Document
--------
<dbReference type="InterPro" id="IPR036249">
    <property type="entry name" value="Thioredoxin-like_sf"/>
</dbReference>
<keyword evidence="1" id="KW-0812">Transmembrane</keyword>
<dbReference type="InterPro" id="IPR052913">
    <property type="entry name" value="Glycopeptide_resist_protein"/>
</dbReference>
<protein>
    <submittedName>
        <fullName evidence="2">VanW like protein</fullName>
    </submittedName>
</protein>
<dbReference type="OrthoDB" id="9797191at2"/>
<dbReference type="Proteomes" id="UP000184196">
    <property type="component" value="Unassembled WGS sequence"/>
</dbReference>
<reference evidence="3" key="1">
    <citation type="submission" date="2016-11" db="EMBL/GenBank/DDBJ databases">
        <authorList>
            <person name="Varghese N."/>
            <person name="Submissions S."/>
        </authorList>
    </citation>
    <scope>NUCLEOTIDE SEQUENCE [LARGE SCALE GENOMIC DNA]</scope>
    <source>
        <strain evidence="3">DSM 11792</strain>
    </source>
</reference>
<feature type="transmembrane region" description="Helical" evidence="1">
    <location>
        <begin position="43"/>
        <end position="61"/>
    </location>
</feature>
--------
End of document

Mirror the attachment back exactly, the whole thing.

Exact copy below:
<dbReference type="InterPro" id="IPR036249">
    <property type="entry name" value="Thioredoxin-like_sf"/>
</dbReference>
<keyword evidence="1" id="KW-0812">Transmembrane</keyword>
<dbReference type="InterPro" id="IPR052913">
    <property type="entry name" value="Glycopeptide_resist_protein"/>
</dbReference>
<protein>
    <submittedName>
        <fullName evidence="2">VanW like protein</fullName>
    </submittedName>
</protein>
<dbReference type="OrthoDB" id="9797191at2"/>
<dbReference type="Proteomes" id="UP000184196">
    <property type="component" value="Unassembled WGS sequence"/>
</dbReference>
<reference evidence="3" key="1">
    <citation type="submission" date="2016-11" db="EMBL/GenBank/DDBJ databases">
        <authorList>
            <person name="Varghese N."/>
            <person name="Submissions S."/>
        </authorList>
    </citation>
    <scope>NUCLEOTIDE SEQUENCE [LARGE SCALE GENOMIC DNA]</scope>
    <source>
        <strain evidence="3">DSM 11792</strain>
    </source>
</reference>
<feature type="transmembrane region" description="Helical" evidence="1">
    <location>
        <begin position="43"/>
        <end position="61"/>
    </location>
</feature>